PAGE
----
We know of other interactions between Page and Russian actors as well.
Page lived in Moscow from 2004 to 2007 while working for Merrill Lynch. In early July 2016, Page traveled back to the city to give a lecture, having been invited shortly after being named to the Trump team in March. Page informed campaign officials of his plans to travel the week before, though he at first denied having done so.
This trip became the subject of several of the reports in Steele’s dossier. Report No. 94, dated July 19, claims that Page met with the president of Russian energy firm Rosneft and a Kremlin official named Igor Diveykin. Report No. 134, dated Oct. 18, suggests that in his meeting with Rosneft President Igor Sechin, Page discussed getting a stake in the company in exchange for sanctions on Russia being lifted. Page denied those meetings after they became public in a Yahoo News report in September 2016 — a report which triggered his taking leave from the campaign.
In other words, the warrant application was submitted after Page had publicly broken with Trump, undercutting the idea that the campaign was being targeted.
Testifying before the House Intelligence Committee last year, Page admitted to a brief interaction with Russian Deputy Prime Minister Arkady Dvorkovich during that July trip. In a memo sent to the campaign after his return, though, Page wrote that in a “private meeting,” the official had “expressed strong support for Mr. Trump and a desire to work together toward devising better solutions in response to a vast range of current international problems.”
He traveled to Moscow again in December 2016 and again encountered Dvorkovich. But that trip would have come after the period under consideration.
It’s not clear whether Steele’s memo on the first trip was turned over to the FBI right away. The first report that Steele produced was on June 20, and it — suggesting possible attempts to blackmail Trump by the Russian government — prompted Steele to raise with Fusion GPS’s Simpson the prospect of informing the FBI about what he’d learned. In his testimony to the Senate, Simpson said that a July 26 report was produced after Steele had already met with the FBI, so it’s not clear whether the July 19 memo was produced before or after that meeting.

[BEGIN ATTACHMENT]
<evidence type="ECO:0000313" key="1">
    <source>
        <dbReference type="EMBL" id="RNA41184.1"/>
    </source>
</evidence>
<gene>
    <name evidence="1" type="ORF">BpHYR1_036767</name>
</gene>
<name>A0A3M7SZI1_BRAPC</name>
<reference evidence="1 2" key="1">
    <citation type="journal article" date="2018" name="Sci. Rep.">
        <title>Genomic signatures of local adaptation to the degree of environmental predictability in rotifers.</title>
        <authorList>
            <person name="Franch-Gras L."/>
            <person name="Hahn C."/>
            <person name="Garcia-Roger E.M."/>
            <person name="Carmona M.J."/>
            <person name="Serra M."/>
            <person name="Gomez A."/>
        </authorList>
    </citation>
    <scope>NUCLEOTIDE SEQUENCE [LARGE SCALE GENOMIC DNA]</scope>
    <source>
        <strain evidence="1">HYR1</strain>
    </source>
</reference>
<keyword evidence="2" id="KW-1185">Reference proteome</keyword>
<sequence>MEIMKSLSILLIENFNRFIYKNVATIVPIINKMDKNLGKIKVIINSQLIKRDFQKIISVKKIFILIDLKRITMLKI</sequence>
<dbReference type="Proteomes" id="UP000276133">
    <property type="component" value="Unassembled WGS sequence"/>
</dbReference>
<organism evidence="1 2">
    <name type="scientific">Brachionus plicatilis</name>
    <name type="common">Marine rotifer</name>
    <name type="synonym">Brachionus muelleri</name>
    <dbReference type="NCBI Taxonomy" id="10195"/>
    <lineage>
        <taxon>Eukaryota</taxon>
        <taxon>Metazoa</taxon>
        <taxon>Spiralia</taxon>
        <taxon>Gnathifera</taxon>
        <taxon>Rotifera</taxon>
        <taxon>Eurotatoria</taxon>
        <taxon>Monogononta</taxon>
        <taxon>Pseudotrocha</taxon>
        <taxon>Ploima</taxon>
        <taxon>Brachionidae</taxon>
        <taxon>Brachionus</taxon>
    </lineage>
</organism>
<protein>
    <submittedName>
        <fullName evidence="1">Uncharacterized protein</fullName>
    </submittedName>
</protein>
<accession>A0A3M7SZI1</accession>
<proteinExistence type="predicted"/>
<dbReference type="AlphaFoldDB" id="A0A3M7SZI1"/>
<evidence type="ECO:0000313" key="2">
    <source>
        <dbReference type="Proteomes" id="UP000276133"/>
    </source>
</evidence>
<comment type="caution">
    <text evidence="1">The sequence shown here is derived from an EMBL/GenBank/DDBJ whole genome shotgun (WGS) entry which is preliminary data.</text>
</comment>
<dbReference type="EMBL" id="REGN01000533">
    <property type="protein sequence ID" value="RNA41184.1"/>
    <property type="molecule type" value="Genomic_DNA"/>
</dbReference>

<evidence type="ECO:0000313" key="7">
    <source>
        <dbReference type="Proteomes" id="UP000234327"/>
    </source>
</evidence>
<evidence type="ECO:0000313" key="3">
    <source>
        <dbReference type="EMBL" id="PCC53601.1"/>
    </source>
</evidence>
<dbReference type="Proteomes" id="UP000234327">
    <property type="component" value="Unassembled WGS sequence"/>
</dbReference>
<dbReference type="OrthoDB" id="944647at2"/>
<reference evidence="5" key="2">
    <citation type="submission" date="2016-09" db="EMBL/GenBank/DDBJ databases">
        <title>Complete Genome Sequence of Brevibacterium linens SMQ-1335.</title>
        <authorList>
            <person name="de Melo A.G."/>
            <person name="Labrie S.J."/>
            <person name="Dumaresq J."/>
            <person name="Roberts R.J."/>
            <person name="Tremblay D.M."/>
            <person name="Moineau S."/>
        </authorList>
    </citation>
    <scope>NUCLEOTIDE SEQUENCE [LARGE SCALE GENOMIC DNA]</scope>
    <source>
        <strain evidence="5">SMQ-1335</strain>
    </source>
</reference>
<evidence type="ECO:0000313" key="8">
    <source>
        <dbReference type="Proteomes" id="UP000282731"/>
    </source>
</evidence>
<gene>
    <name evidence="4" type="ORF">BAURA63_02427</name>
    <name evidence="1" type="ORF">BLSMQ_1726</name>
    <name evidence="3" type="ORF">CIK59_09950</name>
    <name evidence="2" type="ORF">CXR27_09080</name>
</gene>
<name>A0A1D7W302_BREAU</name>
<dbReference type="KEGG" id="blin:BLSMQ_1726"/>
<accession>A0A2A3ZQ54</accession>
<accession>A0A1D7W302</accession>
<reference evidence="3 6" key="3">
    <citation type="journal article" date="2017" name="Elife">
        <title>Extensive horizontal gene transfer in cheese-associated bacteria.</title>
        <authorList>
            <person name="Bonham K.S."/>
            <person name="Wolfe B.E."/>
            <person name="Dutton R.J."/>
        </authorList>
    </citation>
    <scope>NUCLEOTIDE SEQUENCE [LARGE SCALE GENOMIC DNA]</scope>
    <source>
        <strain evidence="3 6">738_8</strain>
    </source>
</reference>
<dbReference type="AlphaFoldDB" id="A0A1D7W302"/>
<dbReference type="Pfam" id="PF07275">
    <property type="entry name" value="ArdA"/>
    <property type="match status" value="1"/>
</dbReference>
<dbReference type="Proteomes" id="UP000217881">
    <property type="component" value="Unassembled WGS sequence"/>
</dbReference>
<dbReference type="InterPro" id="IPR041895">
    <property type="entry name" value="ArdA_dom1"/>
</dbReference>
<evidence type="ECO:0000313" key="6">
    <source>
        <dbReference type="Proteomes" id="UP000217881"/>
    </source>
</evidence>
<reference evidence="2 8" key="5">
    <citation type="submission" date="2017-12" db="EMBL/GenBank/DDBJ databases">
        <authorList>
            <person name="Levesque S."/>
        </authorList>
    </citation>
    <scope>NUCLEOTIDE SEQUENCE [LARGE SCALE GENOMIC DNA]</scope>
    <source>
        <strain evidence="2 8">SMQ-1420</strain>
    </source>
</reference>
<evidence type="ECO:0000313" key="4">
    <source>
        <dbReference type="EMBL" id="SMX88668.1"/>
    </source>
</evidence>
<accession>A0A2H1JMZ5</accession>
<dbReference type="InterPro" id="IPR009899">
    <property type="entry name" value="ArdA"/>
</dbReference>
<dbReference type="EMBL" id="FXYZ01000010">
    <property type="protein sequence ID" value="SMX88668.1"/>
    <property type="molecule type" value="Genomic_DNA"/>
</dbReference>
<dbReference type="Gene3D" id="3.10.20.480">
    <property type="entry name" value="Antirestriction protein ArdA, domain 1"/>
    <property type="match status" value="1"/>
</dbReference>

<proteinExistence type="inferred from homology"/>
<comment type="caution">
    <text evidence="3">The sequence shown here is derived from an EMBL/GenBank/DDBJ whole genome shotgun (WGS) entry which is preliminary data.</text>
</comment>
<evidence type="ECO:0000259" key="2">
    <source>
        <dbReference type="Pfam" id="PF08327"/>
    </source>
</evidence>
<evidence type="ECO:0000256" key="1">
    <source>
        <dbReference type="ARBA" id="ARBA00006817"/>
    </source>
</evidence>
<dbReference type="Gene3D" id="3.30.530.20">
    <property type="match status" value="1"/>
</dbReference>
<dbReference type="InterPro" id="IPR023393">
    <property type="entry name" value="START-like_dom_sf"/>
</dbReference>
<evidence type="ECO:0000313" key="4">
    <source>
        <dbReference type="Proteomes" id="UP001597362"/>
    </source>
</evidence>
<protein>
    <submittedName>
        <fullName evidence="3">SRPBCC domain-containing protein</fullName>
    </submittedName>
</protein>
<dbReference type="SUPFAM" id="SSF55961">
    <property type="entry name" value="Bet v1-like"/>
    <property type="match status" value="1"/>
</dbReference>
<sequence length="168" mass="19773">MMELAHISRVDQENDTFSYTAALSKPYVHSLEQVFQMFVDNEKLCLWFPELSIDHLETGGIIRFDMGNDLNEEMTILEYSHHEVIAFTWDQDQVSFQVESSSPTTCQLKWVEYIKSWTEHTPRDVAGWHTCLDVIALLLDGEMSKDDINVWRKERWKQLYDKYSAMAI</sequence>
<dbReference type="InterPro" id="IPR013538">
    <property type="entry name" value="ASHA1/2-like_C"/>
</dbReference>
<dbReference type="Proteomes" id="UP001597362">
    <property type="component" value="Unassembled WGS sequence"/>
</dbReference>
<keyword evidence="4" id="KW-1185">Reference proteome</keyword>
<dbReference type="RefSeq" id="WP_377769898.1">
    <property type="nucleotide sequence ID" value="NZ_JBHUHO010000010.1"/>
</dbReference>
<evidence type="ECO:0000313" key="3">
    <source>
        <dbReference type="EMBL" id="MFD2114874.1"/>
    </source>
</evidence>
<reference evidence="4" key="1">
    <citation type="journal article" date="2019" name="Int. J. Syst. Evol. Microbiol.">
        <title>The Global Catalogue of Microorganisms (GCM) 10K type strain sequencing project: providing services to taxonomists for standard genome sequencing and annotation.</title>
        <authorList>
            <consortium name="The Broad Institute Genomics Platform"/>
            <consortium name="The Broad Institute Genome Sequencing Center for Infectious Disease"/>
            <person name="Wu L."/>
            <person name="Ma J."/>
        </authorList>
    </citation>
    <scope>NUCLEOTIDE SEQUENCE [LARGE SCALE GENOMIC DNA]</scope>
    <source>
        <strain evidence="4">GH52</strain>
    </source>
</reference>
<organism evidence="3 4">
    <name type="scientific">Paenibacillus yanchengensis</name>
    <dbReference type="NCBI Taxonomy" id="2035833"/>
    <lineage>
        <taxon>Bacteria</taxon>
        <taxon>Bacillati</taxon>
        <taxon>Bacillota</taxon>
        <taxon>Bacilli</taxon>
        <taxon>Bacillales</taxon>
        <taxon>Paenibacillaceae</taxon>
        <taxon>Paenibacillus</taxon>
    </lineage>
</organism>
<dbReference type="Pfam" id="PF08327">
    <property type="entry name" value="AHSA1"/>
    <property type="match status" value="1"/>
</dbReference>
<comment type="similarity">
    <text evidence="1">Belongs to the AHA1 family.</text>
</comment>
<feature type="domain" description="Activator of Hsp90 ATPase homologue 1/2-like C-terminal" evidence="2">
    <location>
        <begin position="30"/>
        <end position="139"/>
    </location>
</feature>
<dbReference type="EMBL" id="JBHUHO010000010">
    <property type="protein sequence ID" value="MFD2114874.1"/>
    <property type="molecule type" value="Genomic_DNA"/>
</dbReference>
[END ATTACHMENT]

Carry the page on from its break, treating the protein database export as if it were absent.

Simpson does at one point say that after Steele talked to the FBI, “external developments occurred” over the summer, including that “Carter Page shows up in Moscow and gives a speech.”
“I vaguely recall that these external events prompted us to say, ‘I wonder what the FBI did, whoops, haven’t heard from them,’ ” he said. This suggests that the FBI hadn’t been informed about Steele’s Page report before that point, though it’s not clear.
Yahoo News’s September report about Page meeting with the Rosneft official and Diveykin cites only “U.S. intelligence officials” as a source, so it’s unclear whether the meetings derived from Steele’s research or if intelligence officials heard the same rumors. Steele met with an FBI contact again in Rome in mid-to-late September, at which point he may have provided his reports on Page.
Fusion GPS’s research into Page led Simpson to believe that, as Podobnyy said, Page might be the type to be leveraged by the Kremlin, given his relative youth and interest in making money.
“When we talk about things in the dossier that are confirmed, this is one of the things that I think really stands out as notable, which is that Chris [Steele] identified Carter Page as someone who had seemed to be in the middle of the campaign, between the Trump campaign and the Kremlin,” Simpson said in his testimony, “and he later turned out to be an espionage suspect who was, in fact, someone that the FBI had been investigating for years.”
We don’t know what the memo claims. But the evidence at hand suggests that arguments that the FBI’s warrant application — which was found to be robust enough to be renewed by Trump appointee Rod J. Rosenstein in the spring — was based solely or primarily on politically motivated research from Steele aren’t backed up by what’s already publicly known.
Glenn Kessler contributed to this report.